Last week, Prime Minister Rishi Sunak made a very public intervention about housing, reiterating the government’s target to build 1 million new homes over this parliament and extend home ownership to many more households. “Only Conservatives will provide the housing we need,” he claimed.
What was missing from his statement was any mention of the millions of families for whom owning their own home is an unrealistic dream – those who are struggling with unaffordable private rents, stuck in temporary housing, or living in sub-standard social housing.
Of the 243,000 homes delivered last year, less than 10,000 were truly affordable, with another 30,000 at so-called “affordable rents” – defined as 80% of market rents, though still unaffordable for most low-income households in this part of Surrey.
Coincidentally, a few days before Rishi Sunak published his statement, we held a discussion about housing with a group of our Community Commissioners. All of them have experience of using the Foodbank or Pantry and most rent their homes from one of the large housing associations that have taken over the management of council housing over the last three decades.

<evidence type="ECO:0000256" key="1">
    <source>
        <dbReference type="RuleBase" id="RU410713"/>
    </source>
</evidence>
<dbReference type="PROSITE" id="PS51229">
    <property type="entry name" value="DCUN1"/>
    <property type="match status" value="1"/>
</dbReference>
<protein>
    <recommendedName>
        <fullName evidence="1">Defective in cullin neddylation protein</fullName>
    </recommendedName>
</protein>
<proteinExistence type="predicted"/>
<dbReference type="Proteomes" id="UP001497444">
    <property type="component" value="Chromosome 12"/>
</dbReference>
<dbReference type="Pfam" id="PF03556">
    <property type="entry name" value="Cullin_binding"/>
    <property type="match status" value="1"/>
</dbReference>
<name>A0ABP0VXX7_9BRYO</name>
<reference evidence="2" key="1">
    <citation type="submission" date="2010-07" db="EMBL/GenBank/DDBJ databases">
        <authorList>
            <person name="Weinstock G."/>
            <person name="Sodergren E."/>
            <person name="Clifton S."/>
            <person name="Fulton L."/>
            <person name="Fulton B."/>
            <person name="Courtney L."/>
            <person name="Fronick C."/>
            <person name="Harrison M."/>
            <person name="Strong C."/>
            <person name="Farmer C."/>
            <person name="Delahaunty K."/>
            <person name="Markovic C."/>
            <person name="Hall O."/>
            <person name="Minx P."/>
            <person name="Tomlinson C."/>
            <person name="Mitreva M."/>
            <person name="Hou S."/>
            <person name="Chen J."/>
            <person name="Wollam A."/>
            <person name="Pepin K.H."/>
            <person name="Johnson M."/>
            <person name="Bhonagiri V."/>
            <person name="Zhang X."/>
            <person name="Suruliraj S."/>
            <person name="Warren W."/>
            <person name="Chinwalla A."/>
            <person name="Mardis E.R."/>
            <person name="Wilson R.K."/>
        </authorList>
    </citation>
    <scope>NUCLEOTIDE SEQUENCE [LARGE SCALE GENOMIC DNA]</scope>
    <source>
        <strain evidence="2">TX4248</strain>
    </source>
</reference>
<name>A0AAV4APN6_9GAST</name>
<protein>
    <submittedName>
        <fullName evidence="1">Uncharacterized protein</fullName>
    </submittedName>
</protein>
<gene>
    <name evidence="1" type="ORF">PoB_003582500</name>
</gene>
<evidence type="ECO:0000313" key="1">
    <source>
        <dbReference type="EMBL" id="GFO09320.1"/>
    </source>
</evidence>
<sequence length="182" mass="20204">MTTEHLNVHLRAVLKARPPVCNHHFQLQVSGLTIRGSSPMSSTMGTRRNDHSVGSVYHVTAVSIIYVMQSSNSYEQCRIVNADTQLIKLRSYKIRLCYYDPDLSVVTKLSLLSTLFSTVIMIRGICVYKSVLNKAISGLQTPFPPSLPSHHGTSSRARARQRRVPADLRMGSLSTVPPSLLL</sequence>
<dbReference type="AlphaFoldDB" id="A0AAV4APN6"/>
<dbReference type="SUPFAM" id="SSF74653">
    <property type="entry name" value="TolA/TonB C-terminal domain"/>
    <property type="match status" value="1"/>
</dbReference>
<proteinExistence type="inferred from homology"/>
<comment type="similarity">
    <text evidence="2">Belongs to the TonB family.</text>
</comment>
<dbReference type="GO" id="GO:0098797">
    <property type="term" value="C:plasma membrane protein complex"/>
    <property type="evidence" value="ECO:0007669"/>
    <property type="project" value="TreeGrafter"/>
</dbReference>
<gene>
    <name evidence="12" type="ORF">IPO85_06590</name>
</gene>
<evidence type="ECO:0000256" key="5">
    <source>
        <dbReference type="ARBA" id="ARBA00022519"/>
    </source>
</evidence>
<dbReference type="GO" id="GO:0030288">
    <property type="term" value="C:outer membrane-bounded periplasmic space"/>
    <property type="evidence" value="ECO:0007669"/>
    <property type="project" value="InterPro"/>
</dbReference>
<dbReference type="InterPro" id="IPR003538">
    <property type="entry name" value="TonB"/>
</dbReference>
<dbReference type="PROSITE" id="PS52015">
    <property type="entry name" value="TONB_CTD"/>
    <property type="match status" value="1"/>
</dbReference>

Our clients have very clear ideas about what is needed to change to improve their housing situation. Nearly everyone had a story about repairs – draughty windows that took five years to be fixed and were then done badly, cheap kitchen cupboards that fell part within months, and the electrician that was sent round to unblock the drains! Poor communication was another common experience, with people feeling ignored, blamed or sidelined, with very little say about any changes to their home.
Another client told us how she had been evicted from her private rented home when her landlord decided to sell his property. Two years later, she is still living in temporary housing – sleeping in the living room, because there are not enough bedrooms for her and her teenage children, and lacking the stability that she and her family need to build a future.
Unfortunately, stories like this are all too common and reflect the experiences of people at the sharp end of the housing crisis. Yes, we need more housebuilding to meet the growing demand for housing, but these homes need to be truly affordable. And we also need to invest in improving the condition of the existing housing stock, so that those on lower incomes have a safe and secure home in which to raise their families.
Written by Tom Sefton Poverty Lead
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